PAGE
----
Robbins ME, Brunso-Bechtold JK, Peiffer AM, Tsien CI, Bailey JE, Marks LB. Imaging radiation-induced normal tissue injury. Radiat Res. 2012;177:449–66.
Djouad F, Jackson WM, Bobick BE, Janjanin S, Song Y, Huang GT, et al. Activin A expression regulates multipotency of mesenchymal progenitor cells. Stem Cell Res Ther. 2010;1:11.
Guilak F, Lott KE, Awad HA, Cao Q, Hicok KC, Fermor B, et al. Clonal analysis of the differentiation potential of human adipose-derived adult stem cells. J Cell Physiol. 2006;206:229–37.
Toyserkani NM, Christensen ML, Sheikh SP, Sorensen JA. Adipose-derived stem cells: new treatment for wound healing? Ann Plast Surg. 2015;75:117–23.
Despars G, Carbonneau CL, Bardeau P, Coutu DL, Beausejour CM. Loss of the osteogenic differentiation potential during senescence is limited to bone progenitor cells and is dependent on p53. PLoS One. 2013;8:e73206.
Hopewell JW, Campling D, Calvo W, Reinhold HS, Wilkinson JH, Yeung TK. Vascular irradiation damage: its cellular basis and likely consequences. Br J Cancer Suppl. 1986;7:181–91.
Suga H, Eto H, Shigeura T, Inoue K, Aoi N, Kato H, et al. IFATS collection: Fibroblast growth factor-2-induced hepatocyte growth factor secretion by adipose-derived stromal cells inhibits postinjury fibrogenesis through a c-Jun N-terminal kinase-dependent mechanism. Stem Cells. 2009;27:238–49.
Suga H, Eto H, Aoi N, Kato H, Araki J, Doi K, et al. Adipose tissue remodeling under ischemia: death of adipocytes and activation of stem/progenitor cells. Plast Reconstr Surg. 2010;126:1911–23.
Chomczynski P. A reagent for the single-step simultaneous isolation of RNA, DNA and proteins from cell and tissue samples. Biotechniques. 1993;15:532–4. 536-537.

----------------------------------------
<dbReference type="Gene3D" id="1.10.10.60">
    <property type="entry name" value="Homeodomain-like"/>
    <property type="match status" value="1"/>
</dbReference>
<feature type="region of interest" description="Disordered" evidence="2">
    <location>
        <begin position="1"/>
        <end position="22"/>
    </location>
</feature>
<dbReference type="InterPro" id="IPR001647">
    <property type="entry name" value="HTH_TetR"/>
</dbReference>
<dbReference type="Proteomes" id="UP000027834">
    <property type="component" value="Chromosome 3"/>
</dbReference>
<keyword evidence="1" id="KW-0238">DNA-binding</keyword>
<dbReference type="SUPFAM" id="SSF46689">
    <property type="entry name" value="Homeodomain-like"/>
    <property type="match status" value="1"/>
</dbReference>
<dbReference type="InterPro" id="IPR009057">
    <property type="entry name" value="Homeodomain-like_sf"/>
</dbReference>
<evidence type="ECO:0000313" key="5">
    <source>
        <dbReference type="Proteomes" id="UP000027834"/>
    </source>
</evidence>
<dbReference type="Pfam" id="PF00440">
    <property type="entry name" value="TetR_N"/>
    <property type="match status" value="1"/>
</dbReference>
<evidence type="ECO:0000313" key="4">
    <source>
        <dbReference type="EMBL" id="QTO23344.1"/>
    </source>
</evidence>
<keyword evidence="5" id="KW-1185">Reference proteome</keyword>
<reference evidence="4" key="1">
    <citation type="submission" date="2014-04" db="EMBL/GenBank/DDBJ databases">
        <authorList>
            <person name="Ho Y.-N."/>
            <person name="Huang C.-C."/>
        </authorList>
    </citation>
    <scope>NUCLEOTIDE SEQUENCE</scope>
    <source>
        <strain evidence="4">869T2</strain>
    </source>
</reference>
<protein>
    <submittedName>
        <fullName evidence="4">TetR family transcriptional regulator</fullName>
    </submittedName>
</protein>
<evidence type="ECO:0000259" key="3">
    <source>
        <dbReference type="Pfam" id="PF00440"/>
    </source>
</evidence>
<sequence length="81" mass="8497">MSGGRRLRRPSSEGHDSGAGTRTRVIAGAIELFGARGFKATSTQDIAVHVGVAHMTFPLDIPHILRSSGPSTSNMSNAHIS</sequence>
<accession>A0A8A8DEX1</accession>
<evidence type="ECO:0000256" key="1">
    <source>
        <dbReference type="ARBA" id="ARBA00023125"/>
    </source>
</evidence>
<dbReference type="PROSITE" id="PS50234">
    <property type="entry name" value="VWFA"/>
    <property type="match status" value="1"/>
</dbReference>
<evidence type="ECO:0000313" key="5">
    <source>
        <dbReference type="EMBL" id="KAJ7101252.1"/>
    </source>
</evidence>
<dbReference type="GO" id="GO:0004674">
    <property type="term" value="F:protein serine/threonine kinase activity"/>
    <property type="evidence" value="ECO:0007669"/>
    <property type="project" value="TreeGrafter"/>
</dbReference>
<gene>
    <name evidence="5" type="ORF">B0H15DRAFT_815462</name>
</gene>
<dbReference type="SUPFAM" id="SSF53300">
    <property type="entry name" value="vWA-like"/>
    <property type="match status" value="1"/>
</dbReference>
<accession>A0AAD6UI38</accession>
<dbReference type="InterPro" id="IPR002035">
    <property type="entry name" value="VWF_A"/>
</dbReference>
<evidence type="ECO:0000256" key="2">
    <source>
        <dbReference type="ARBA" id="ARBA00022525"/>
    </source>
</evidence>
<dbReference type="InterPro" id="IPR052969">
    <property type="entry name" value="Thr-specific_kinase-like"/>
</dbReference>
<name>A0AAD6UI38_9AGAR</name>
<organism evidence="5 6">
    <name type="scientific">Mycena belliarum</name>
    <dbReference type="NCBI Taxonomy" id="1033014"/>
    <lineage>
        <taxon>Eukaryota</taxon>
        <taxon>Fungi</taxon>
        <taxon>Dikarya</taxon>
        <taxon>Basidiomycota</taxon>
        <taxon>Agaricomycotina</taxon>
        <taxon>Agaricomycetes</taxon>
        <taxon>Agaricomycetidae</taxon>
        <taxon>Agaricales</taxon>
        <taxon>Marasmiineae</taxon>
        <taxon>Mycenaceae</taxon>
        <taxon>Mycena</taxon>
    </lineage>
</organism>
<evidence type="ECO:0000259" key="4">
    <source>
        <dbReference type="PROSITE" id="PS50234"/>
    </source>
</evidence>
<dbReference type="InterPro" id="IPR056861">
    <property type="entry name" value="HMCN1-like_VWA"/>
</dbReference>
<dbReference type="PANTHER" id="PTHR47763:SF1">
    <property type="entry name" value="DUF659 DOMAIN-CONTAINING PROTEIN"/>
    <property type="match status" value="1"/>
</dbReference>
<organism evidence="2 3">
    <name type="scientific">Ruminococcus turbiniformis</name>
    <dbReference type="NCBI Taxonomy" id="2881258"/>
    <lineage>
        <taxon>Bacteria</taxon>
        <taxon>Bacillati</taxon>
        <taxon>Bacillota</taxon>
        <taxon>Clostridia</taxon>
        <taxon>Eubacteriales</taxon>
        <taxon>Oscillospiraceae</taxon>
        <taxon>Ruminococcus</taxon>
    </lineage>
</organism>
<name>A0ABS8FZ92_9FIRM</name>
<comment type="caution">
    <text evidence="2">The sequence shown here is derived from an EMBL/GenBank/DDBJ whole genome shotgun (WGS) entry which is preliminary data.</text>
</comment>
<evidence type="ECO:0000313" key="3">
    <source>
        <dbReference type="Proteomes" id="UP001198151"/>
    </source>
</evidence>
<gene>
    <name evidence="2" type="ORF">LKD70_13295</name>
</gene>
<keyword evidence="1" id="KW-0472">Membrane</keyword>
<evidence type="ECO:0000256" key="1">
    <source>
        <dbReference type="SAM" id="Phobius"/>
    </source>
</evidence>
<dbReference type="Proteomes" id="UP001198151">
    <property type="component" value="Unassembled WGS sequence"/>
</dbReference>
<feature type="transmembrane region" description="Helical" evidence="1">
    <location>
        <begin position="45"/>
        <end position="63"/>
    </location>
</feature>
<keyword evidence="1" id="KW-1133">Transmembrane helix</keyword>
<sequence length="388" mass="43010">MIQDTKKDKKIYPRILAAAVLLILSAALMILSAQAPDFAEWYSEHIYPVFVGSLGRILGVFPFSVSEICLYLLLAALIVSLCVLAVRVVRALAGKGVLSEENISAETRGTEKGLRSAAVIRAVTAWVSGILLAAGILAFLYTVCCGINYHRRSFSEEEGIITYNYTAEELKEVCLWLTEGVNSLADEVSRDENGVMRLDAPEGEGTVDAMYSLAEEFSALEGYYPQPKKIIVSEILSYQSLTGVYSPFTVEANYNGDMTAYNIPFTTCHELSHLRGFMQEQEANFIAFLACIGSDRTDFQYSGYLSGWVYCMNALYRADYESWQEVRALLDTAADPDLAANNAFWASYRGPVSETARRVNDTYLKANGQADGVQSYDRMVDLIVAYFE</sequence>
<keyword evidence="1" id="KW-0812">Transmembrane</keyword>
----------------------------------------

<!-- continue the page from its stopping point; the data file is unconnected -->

Kato H, Mineda K, Eto H, Doi K, Kuno S, Kinoshita K, et al. Degeneration, regeneration, and cicatrization after fat grafting: dynamic total tissue remodeling during the first 3 months. Plast Reconstr Surg. 2014;133:303e–13e.
Eto H, Kato H, Suga H, Aoi N, Doi K, Kuno S, et al. The fate of adipocytes after nonvascularized fat grafting: evidence of early death and replacement of adipocytes. Plast Reconstr Surg. 2012;129:1081–92.
Cmielova J, Havelek R, Soukup T, Jiroutova A, Visek B, Suchanek J, et al. Gamma radiation induces senescence in human adult mesenchymal stem cells from bone marrow and periodontal ligaments. Int J Radiat Biol. 2012;88:393–404.
Singh S, Kloss FR, Brunauer R, Schimke M, Jamnig A, Greiderer-Kleinlercher B, et al. Mesenchymal stem cells show radioresistance in vivo. J Cell Mol Med. 2012;16:877–87.
Muthna D, Soukup T, Vavrova J, Mokry J, Cmielova J, Visek B, et al. Irradiation of adult human dental pulp stem cells provokes activation of p53, cell cycle arrest, and senescence but not apoptosis. Stem Cells Dev. 2010;19:1855–62.
Oliver L, Hue E, Sery Q, Lafargue A, Pecqueur C, Paris F, et al. Differentiation-related response to DNA breaks in human mesenchymal stem cells. Stem Cells. 2013;31:800–7.
Mussano F, Lee KJ, Zuk P, Tran L, Cacalano NA, Jewett A, et al. Differential effect of ionizing radiation exposure on multipotent and differentiation-restricted bone marrow mesenchymal stem cells. J Cell Biochem. 2010;111:322–32.